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Darwin & Natural Selection Professor Janaki Natalie Parikh

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Presentation on theme: "Darwin & Natural Selection Professor Janaki Natalie Parikh"— Presentation transcript:

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2 Darwin & Natural Selection Professor Janaki Natalie Parikh profjnp@gmail.com

3 Linnaeus Sir Carolus Linnaeus (1707-78): familiar name? Known for 2 notable contributions in use today? System of taxonomic classification, pneumonic devices used to help remember the ordering &…system of naming: binomial nomenclature System uses 2 names, Genus & species name Ex.: Homo sapiens or Canis familiaris & Canis lupus

4 Mnemonic Devices for Taxonomic System King Phillip Cried Out For Goodness Sakes! (or…) King Phillip Came Over For Great Sex Kingdom Phylum Class Order Family Genus Species

5 Linnaeus cont’d) Linnaeus devised his system w/o taking into account evolution. He was not an “evolutionist” Thus, though we use his syst. Today, we’ve had to modify it in light of updated evidence of evolution Speaking of evolution… Evolution: longterm changes in genetic frequency 1 st person to provide a comprehensive explanation of the mechanism behind it? Jean Baptiste de Lamarck

6 Lamarck & Evolution Inheritance of Acquired Characteristics Evolution through Use & Disuse Example: Giraffes, known for? Lamarck suggested this trait devloped due to a lifetime of stretching & craning & passing the acquired trait on to offspring Prob’s w/ this idea? You can’t inherit acquired traits!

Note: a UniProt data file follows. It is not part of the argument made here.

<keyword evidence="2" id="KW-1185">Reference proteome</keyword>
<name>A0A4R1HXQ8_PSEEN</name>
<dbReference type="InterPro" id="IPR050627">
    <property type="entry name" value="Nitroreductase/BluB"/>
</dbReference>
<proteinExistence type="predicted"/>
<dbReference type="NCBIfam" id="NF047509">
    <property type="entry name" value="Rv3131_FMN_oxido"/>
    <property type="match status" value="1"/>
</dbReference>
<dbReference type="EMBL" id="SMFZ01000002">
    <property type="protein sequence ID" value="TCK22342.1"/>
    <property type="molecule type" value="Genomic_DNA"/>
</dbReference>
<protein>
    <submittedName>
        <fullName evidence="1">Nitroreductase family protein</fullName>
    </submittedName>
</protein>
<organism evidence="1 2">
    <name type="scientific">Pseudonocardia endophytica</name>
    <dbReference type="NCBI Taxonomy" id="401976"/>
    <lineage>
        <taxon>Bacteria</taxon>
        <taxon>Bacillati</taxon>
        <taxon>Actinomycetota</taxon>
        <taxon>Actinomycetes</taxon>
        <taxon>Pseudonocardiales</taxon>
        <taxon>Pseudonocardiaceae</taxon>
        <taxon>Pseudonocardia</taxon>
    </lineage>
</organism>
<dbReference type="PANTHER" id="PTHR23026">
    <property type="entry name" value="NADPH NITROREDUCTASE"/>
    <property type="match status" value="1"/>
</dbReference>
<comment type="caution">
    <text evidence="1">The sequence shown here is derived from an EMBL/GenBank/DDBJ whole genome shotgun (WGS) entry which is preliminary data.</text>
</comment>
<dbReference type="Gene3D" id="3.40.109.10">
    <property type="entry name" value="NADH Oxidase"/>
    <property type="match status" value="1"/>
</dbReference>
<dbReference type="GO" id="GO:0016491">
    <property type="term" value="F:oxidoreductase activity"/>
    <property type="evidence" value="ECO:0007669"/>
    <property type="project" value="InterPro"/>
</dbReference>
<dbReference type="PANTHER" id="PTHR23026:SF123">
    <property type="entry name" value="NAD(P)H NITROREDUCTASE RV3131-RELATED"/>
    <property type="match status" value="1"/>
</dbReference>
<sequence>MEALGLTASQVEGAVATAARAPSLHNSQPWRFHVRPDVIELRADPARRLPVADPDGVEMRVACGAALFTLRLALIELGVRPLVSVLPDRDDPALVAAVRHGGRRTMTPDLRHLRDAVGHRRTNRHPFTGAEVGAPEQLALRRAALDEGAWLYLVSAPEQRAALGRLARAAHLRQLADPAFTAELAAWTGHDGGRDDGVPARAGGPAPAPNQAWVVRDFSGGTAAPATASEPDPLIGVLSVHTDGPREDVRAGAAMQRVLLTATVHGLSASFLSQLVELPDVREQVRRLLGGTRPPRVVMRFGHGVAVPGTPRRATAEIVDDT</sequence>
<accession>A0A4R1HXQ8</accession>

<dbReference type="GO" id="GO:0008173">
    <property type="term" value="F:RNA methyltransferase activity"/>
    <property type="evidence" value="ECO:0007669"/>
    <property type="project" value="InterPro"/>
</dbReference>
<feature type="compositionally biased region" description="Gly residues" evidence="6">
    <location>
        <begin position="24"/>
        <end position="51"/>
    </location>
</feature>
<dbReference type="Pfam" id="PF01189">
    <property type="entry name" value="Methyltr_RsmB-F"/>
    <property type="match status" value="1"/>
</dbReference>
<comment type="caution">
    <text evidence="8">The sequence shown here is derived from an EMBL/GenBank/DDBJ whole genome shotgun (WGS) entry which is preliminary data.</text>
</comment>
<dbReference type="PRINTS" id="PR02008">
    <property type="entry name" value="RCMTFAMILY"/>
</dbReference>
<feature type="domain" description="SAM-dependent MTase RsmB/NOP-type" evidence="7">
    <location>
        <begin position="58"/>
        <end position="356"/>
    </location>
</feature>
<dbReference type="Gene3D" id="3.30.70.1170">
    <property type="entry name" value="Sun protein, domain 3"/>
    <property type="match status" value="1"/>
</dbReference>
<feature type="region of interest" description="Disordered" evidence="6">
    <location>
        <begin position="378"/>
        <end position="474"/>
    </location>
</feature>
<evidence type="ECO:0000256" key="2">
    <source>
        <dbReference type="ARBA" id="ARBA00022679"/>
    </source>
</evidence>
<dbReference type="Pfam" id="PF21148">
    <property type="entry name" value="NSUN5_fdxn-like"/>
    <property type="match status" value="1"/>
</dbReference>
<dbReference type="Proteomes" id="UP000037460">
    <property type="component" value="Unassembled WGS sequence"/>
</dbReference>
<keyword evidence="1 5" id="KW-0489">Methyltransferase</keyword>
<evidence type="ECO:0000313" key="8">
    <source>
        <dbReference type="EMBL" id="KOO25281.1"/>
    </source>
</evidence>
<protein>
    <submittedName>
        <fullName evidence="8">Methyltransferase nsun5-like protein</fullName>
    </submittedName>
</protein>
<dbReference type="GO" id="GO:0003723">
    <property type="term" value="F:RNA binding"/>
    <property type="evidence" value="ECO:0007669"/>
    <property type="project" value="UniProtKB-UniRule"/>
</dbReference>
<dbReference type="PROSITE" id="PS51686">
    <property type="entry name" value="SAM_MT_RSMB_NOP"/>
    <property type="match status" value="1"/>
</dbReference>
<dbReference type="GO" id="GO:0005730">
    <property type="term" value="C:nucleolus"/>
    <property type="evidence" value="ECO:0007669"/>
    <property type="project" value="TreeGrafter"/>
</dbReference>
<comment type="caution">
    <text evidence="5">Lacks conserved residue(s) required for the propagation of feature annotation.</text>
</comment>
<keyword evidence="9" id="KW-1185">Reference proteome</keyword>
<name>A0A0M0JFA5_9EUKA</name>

7 Charles Darwin (1809-82) Evolution by natural selection Born to a high ranking family, dropped out of med. School, father sent him to study for the clergy. Darwin was not interested in this, applied for a post as naturalist on board a ship: H.M.S. Beagle Was to circumnavigate the globe On board, collected specimens that were useful to drawing up of his theory Highly influenced by Thomas Malthus

8 Malthusian demographics Malthus: predicted impending doom b/c human pop. increase exponentially, while food supply increases arithmetically Human Pop.Food Supply 2 2 4 4 8 6 16 8 32 10

9 Natural Selection Reasoning/Logic/Observations: – 1) superfecundity of species – 2) resources are scarce – 3) population is relatively stable 1 st inference/conclusion: there is a struggle for life... – 4) individuals vary – 5) variation is inherited 2 nd inference: in the struggle…some will reproduce more successfully than others, a.k.a. differential reproduction (D.R.)

10 Natural Selection cont’d 3 rd inference: as a result of D.R., longterm changes in genetic freqcy will occur (evolution) What natural selection is not: survival of the fittest Ex.: black widow spiders Darwin wanted to avoid controversy, did not publish his idea for a long while Waited so long that someone else came up w/ a very similar idea! Joint publication w/ Alfred R. Wallace

11 How is this difft than Lamarck’s idea? Using the giraffe ex., let’s take a look @ how natural selection accounts for the longer necks http://www.sciencedaily.com/releases/2006/12/061223092600.htm Okay, so this sounds plausible & legitimate, but for it to be scientific we need more than that, what do we require? Evidence! Let’s take a look…